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Hesitant to Use Apple Pay? It May Soon Be the New Debit Card

More retailers are signing up for Apple Pay and Android Pay, the systems that allow consumers to pay for purchases by using their phones.

You may have seen the signs and sensors at stores already, and with just a simple swipe you are all set.

But in these days of cyberattacks and scammers everywhere, many want to know whether the services are really safe.

Keith Barthold, with DKB Innovative in Dallas, says yes. Barthold says your phone doesn't actually store the credit card info. It's on a super safe computer somewhere. Your phone just has a chip with a code that isn't easy to penetrate.

"If you were able to hack that, you'd simply get an ID number," Barthold said.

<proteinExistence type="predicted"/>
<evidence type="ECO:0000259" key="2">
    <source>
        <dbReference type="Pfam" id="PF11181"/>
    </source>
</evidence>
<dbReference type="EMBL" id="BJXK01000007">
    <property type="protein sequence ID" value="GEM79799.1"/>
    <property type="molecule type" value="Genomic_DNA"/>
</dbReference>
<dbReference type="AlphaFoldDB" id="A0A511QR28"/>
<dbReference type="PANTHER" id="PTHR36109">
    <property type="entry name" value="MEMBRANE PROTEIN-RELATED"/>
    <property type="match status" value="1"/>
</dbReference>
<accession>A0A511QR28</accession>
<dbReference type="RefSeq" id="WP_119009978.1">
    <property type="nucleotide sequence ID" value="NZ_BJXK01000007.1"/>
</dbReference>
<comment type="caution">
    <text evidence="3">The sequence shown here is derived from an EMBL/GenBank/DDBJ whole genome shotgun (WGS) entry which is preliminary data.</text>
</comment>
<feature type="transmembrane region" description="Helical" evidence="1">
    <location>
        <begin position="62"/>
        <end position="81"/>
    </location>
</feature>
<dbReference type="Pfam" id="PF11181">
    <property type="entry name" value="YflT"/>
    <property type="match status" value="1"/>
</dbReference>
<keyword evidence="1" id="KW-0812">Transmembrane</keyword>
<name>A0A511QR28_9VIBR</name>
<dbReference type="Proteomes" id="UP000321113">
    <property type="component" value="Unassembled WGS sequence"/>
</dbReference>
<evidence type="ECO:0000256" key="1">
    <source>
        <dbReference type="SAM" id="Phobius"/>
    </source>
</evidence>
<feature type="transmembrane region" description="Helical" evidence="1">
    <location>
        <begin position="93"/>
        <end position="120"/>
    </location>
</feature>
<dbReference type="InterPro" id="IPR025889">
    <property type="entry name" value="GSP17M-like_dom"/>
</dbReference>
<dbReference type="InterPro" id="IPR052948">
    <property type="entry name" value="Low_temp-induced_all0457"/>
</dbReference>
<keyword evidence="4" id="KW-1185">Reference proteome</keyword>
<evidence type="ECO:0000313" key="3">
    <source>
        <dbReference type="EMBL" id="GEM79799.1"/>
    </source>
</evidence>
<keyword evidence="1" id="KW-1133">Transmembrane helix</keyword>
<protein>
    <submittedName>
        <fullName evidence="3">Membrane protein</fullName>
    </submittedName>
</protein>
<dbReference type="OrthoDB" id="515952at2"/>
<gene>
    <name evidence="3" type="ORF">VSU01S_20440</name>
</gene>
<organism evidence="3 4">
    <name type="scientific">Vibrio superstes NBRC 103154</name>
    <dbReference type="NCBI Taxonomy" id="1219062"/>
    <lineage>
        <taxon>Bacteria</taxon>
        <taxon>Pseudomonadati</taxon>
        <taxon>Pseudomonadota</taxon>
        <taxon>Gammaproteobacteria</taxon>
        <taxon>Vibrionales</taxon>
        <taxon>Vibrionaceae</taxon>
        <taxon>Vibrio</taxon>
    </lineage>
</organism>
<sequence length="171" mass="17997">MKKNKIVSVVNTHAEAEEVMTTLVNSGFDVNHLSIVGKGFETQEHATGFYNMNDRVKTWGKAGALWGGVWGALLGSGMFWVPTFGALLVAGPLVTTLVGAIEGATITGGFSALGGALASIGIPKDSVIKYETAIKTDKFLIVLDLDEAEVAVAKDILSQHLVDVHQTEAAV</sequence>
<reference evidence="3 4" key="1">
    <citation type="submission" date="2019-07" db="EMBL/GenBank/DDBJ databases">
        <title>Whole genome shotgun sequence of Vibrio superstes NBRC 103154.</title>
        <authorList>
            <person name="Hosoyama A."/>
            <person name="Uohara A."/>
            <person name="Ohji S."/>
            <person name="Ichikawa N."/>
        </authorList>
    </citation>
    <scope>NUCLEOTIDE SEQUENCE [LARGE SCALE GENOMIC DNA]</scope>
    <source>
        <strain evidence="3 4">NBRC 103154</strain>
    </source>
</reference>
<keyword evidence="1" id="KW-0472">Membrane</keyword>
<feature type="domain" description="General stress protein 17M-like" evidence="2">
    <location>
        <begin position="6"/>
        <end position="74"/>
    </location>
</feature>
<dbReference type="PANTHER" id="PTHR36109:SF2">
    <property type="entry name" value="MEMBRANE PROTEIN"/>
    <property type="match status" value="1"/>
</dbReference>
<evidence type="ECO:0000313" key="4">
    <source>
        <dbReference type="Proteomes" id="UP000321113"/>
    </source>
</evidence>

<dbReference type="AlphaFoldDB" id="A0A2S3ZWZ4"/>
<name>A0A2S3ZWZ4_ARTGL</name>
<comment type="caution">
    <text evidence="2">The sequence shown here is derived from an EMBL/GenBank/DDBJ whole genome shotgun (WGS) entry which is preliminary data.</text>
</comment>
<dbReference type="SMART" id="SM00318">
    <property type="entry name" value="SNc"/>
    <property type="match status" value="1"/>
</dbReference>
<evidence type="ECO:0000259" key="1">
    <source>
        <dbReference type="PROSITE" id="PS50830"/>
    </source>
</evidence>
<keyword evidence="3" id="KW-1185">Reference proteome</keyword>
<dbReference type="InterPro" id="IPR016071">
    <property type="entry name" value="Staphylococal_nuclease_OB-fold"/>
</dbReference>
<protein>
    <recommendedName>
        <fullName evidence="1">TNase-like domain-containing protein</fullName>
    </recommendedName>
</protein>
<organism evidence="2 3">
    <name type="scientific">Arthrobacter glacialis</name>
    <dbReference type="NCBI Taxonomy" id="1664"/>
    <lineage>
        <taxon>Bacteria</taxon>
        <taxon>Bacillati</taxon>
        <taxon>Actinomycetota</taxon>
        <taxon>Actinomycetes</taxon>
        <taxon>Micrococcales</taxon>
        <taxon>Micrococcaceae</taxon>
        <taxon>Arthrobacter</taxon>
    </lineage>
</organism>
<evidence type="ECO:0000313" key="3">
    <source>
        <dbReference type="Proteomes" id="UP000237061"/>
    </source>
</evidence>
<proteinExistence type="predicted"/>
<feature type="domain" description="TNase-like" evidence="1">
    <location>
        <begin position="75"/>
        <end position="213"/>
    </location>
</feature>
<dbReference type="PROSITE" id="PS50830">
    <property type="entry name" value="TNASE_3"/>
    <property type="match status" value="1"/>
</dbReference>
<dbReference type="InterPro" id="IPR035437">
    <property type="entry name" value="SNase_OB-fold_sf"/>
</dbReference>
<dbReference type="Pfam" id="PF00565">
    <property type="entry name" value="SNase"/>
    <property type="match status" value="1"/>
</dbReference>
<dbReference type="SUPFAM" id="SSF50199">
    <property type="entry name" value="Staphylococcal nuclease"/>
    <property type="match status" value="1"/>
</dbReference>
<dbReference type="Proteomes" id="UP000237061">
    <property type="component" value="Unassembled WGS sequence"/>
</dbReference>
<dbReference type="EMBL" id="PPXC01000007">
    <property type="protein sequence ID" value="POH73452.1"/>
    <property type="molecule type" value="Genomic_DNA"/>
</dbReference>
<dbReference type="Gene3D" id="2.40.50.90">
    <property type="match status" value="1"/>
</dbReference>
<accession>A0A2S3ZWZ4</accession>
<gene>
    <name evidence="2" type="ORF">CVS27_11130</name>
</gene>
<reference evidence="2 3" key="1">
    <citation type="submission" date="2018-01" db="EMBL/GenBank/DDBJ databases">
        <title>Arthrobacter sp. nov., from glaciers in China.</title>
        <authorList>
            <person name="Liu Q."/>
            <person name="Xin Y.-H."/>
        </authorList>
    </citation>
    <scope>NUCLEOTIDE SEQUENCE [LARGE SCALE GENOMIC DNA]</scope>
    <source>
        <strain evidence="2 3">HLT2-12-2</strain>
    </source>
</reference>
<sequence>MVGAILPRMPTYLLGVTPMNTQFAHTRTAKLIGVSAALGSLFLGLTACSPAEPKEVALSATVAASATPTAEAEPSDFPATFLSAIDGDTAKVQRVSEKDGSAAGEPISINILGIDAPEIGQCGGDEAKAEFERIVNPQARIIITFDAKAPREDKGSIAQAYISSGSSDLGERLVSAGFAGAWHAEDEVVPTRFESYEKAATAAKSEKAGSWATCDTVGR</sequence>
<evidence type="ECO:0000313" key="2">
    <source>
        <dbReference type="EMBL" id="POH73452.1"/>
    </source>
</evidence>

We found Apple Pay scanners on the vending machines at Dallas/Fort Worth International Airport and decided to try it out.

The first machine was a little difficult, but the second worked without a hitch.

Keep in mind, you have to be careful not to walk away without logging off, otherwise it's free drinks for everyone on your dime.

Take some time to get to know it, Barthold recommends, because soon it may be difficult to avoid using it.

"The latest report is that there's about four million retailers that have this, so it's about a third of U.S. retailers," Barthold said.

But this technology could soon be as common as the debit card. It may just be the new and safer way to handle your money.

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